Houlihan has dubbed the group's music "the soundtrack to the wine country," a circuit that usually books cover bands. Carter recalls that the Sonoma County music scene was just as unexciting. "At the time I moved up here in '96, most of the circuit up here was comprised of white blues bands," he remembers. "Granted, they're all good, but we were the only really cutting-edge, original band that was around." Carter has seen some progress, though. "Over the past 10 years, we've seen the scene get better and better," he says optimistically. "I think that Sonoma County is really starting to become a little like Austin." But there is still no band that sounds like the Rangers, Houlihan reminds. "It isn't rap, it isn't country, it's not jazz, it's not blues, but it is certainly a fusion, evocative of all those roots," he says, giving proper description another shot.

"I call it progressive roots music."

Some may see their experimentation as part of the ongoing alternative country phenomenon. Their new song "Missing My Baby Somehow" sounds very Wilco-like with its midsong crescendo, rising for nearly 30 seconds before crashing back down into the danceable melody. But if there's a connection, Carter doesn't see it. "I like the odd song that I hear from those bands, but they're almost a little too aware of a genre rather than the song," he says. "Rather than to prove something genre-wise, my goal is to always find that song."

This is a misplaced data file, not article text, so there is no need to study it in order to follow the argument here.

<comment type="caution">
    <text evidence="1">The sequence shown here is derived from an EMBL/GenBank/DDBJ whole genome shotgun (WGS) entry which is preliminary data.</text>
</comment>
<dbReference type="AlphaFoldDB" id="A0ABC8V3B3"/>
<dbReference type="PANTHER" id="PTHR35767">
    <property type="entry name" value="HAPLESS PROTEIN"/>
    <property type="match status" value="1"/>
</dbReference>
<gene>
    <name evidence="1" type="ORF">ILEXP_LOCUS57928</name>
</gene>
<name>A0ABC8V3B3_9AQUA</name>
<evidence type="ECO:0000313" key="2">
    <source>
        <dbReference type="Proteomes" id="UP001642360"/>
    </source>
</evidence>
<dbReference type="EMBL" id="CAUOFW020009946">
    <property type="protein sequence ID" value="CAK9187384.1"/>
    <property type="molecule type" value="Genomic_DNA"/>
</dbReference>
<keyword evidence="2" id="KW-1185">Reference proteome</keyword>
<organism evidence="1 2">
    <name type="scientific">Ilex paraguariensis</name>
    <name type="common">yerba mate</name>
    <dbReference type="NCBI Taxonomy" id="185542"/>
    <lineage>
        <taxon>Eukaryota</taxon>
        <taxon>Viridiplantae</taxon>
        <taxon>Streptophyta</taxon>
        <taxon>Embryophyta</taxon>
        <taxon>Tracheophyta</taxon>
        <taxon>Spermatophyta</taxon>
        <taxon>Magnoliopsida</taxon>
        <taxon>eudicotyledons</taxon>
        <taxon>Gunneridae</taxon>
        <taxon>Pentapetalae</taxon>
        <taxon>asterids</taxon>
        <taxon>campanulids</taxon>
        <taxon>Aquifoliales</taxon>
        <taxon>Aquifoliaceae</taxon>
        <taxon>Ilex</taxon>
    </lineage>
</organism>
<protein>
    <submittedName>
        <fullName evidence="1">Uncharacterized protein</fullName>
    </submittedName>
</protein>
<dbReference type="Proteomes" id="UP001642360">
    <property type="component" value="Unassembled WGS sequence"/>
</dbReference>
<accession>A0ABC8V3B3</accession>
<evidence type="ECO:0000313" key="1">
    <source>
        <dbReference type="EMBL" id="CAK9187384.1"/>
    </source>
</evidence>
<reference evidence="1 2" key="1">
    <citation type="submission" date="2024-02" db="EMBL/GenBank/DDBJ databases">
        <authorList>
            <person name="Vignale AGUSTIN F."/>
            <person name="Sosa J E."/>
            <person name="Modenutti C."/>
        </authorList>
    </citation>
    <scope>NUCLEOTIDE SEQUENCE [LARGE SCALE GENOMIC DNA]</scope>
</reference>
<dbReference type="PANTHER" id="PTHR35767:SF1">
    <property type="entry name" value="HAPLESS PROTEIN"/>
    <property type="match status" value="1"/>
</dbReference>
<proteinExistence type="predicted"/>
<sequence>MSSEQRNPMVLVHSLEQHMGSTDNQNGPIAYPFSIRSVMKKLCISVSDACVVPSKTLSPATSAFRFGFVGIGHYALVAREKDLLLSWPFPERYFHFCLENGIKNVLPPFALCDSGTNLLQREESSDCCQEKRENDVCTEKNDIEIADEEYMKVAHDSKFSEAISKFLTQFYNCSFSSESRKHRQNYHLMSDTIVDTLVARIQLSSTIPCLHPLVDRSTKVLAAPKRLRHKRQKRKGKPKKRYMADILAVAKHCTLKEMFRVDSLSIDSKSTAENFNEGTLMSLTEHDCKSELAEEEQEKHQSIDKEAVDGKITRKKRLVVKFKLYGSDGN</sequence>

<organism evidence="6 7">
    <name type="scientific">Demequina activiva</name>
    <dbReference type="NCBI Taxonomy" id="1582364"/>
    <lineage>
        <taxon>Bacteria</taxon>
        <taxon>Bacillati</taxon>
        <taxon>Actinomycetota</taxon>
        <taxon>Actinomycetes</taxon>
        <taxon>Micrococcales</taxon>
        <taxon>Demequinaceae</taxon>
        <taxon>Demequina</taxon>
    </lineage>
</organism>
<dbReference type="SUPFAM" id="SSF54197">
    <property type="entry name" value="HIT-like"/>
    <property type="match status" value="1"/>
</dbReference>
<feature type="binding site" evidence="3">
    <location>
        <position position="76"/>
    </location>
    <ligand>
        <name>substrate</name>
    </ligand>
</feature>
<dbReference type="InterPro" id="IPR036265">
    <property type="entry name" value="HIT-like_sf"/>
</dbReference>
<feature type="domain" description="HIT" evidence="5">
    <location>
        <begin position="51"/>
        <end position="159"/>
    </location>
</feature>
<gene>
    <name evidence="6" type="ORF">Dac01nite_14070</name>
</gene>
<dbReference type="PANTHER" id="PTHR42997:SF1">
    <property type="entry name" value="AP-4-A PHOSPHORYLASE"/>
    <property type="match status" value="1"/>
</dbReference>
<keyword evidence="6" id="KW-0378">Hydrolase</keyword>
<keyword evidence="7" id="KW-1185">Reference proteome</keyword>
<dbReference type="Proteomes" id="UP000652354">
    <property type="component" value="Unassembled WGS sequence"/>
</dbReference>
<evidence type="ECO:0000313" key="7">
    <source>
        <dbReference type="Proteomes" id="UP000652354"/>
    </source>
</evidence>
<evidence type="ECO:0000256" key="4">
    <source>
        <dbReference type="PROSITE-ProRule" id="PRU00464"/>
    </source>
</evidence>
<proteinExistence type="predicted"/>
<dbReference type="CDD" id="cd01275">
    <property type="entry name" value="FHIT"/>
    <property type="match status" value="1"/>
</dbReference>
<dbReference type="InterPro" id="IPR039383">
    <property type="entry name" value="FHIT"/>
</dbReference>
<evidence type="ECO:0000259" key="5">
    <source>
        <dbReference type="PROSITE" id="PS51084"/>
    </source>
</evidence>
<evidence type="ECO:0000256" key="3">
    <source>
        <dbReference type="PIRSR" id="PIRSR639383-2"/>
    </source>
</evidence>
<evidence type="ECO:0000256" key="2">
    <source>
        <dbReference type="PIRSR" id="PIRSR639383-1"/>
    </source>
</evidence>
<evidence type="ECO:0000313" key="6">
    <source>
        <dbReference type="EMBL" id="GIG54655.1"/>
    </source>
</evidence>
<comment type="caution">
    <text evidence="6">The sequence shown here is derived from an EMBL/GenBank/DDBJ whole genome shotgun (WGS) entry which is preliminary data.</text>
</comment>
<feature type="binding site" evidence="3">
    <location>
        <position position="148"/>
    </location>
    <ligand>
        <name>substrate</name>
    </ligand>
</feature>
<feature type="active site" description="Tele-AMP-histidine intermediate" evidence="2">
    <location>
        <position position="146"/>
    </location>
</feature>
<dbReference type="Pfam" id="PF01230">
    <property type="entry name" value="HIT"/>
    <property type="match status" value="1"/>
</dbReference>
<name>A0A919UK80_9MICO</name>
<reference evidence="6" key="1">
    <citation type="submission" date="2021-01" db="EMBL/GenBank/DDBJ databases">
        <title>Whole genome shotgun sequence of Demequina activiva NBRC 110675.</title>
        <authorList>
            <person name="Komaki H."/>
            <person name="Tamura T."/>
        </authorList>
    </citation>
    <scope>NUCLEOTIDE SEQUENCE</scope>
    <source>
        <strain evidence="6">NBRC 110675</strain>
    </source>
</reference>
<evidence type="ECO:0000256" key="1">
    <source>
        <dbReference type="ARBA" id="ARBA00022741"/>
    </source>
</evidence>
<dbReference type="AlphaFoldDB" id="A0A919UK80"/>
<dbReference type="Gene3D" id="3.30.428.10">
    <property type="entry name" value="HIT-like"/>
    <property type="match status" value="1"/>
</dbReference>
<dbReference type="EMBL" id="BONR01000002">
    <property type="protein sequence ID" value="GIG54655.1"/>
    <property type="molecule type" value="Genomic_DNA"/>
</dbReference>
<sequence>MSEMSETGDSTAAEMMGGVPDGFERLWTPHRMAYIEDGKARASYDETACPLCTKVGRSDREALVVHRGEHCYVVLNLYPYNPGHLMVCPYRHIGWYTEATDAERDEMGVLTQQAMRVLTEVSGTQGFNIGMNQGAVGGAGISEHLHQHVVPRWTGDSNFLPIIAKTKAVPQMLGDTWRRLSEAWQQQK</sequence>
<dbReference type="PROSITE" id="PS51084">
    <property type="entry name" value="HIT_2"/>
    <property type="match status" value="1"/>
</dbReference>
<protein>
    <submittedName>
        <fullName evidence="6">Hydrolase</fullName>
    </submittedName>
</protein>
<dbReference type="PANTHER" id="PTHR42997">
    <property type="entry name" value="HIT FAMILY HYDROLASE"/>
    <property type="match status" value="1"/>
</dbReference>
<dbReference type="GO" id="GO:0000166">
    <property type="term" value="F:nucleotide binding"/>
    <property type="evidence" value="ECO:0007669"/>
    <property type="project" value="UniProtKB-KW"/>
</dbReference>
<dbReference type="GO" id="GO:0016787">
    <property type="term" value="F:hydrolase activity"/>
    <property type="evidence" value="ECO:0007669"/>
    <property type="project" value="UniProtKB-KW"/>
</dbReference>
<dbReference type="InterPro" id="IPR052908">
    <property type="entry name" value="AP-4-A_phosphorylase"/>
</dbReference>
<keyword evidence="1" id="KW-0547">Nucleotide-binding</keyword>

While purists may criticize the Rangers' fusion, Carter is undeterred. "I love pure forms of music," he says. "I can't listen to bluegrass all night long, though, and I can't listen to jazz all night long." The Rangers have certainly found allies in diversity: their audience. "You'd see people with Mohawks standing in front of me, then the old blue-haired lady, all in the audience at the same time," says Carter, remembering a show at the now-defunct Old Vic. "That's one of the most successful things to do as a writer, which is not to create a private little club for one set of humans."

With a growing fan base and recent talks with Sacramento's Dig Records, there soon may be even more fans trying to find a fitting description. But it's getting more difficult by the day. "It's kind of a dark, loungy, sexy, more of a soul groovy thing," Carter says of their upcoming album Let the Cards Pick the Winners. Sigh. OK music lovers, let's try again.

The Trailer Park Rangers play Saturday, April 1, at the Larkspur Theater Cafe, 500 Magnolia Ave., Larkspur. 8pm. $17. 415.924.6107.

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From the March 29-April 4, 2006 issue of the North Bay Bohemian.